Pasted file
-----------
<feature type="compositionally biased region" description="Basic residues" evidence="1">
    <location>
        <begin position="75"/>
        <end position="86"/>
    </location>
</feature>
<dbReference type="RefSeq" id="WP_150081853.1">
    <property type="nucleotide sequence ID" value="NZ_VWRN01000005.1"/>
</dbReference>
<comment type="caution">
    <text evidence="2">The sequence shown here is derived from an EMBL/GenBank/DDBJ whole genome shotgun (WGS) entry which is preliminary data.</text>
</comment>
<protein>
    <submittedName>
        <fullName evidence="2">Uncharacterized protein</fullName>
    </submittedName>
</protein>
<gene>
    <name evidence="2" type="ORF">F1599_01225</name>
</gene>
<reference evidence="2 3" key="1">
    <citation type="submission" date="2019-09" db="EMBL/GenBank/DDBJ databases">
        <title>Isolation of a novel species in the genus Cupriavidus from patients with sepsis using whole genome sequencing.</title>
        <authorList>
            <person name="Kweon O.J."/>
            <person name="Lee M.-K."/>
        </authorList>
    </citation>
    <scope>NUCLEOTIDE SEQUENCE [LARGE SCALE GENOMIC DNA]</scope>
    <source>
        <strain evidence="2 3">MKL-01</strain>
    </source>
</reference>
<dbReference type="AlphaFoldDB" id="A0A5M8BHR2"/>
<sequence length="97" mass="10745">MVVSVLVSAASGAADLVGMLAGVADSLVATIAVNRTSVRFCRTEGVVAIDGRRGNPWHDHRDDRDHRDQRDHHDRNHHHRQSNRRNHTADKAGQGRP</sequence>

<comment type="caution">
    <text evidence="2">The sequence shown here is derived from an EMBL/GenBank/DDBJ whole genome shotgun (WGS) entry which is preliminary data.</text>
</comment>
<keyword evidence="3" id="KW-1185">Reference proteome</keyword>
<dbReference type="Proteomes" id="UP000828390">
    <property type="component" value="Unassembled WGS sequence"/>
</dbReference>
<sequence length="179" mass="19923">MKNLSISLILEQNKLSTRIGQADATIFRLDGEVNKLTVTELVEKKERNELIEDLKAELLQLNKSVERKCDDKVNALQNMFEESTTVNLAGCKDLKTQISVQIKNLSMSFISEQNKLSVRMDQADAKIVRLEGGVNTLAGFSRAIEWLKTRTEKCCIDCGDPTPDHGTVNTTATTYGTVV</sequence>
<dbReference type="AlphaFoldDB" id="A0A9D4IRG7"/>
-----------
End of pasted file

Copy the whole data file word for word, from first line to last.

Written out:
<feature type="compositionally biased region" description="Basic residues" evidence="1">
    <location>
        <begin position="75"/>
        <end position="86"/>
    </location>
</feature>
<dbReference type="RefSeq" id="WP_150081853.1">
    <property type="nucleotide sequence ID" value="NZ_VWRN01000005.1"/>
</dbReference>
<comment type="caution">
    <text evidence="2">The sequence shown here is derived from an EMBL/GenBank/DDBJ whole genome shotgun (WGS) entry which is preliminary data.</text>
</comment>
<protein>
    <submittedName>
        <fullName evidence="2">Uncharacterized protein</fullName>
    </submittedName>
</protein>
<gene>
    <name evidence="2" type="ORF">F1599_01225</name>
</gene>
<reference evidence="2 3" key="1">
    <citation type="submission" date="2019-09" db="EMBL/GenBank/DDBJ databases">
        <title>Isolation of a novel species in the genus Cupriavidus from patients with sepsis using whole genome sequencing.</title>
        <authorList>
            <person name="Kweon O.J."/>
            <person name="Lee M.-K."/>
        </authorList>
    </citation>
    <scope>NUCLEOTIDE SEQUENCE [LARGE SCALE GENOMIC DNA]</scope>
    <source>
        <strain evidence="2 3">MKL-01</strain>
    </source>
</reference>
<dbReference type="AlphaFoldDB" id="A0A5M8BHR2"/>
<sequence length="97" mass="10745">MVVSVLVSAASGAADLVGMLAGVADSLVATIAVNRTSVRFCRTEGVVAIDGRRGNPWHDHRDDRDHRDQRDHHDRNHHHRQSNRRNHTADKAGQGRP</sequence>

<comment type="caution">
    <text evidence="2">The sequence shown here is derived from an EMBL/GenBank/DDBJ whole genome shotgun (WGS) entry which is preliminary data.</text>
</comment>
<keyword evidence="3" id="KW-1185">Reference proteome</keyword>
<dbReference type="Proteomes" id="UP000828390">
    <property type="component" value="Unassembled WGS sequence"/>
</dbReference>
<sequence length="179" mass="19923">MKNLSISLILEQNKLSTRIGQADATIFRLDGEVNKLTVTELVEKKERNELIEDLKAELLQLNKSVERKCDDKVNALQNMFEESTTVNLAGCKDLKTQISVQIKNLSMSFISEQNKLSVRMDQADAKIVRLEGGVNTLAGFSRAIEWLKTRTEKCCIDCGDPTPDHGTVNTTATTYGTVV</sequence>
<dbReference type="AlphaFoldDB" id="A0A9D4IRG7"/>